Rob is interviewed by host Emily Jackoway. To learn more about NoSweatShakespeare, check out our site at nosweatshakespeare.com and follow us on Facebook, Twitter, and Instagram. If you enjoyed this podcast, be sure to follow or subscribe and give us a five-star rating. Thanks for listening in!

    • 40 min
    "The play's the thing": Actor and Director Jacqueline Thompson

    "The play's the thing": Actor and Director Jacqueline Thompson

    The COVID-19 pandemic has brought on change for everyone in the world, but for actors in particular. Jacqueline Thompson, an actor, director, producer, and professor based in St. Louis, Missouri, is one of the first actors taking to the stage as we enter our (hopefully) post-pandemic theatrical space. She will be playing Regan in St. Louis Shakespeare Festival's production of King Lear, premiering this June, starring André De Shields in the title role. 

    Jacqueline has a rich history of community-engaged classical theater stemming from her involvement with St. Louis Shakespeare Festival's Shakespeare in the Streets program and furthered by the Regional Arts Commission's Community Arts Training Program. Her work has earned her accolades like a Visionary Award, which recognizes St. Louis women in the arts, the award for Outstanding Actress in a Drama from the St. Louis Theater Circle, and participation in the Theater Communications Group's Rising Leaders of Color program.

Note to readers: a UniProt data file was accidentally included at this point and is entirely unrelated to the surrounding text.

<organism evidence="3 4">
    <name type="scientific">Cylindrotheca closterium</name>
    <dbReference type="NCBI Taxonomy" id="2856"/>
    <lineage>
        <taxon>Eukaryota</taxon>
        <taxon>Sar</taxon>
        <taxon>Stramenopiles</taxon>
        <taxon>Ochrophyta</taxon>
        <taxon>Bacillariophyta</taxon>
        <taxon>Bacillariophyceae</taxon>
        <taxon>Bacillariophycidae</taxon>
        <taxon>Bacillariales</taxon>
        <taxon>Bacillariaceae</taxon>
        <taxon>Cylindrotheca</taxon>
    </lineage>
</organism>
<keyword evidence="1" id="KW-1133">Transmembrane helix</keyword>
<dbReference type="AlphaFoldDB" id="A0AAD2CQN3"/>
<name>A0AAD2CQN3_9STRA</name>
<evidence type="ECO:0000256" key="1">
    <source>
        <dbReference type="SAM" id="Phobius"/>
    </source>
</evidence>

Today, Jacqueline will be talking to us about how to effectively engage with communities through theater, how the pandemic has shaped recent performance, and how to make classical theater accessible to everyone. 

    You can learn more about seeing Jacqueline in King Lear in St. Louis this summer here. Jacqueline is interviewed by host Emily Jackoway. To learn more about NoSweatShakespeare, check out our site at nosweatshakespeare.com and follow us on Facebook, Twitter, and Instagram. If you enjoyed this podcast, be sure to follow or subscribe and give us a five-star rating. Thanks for listening in!



     

    • 26 min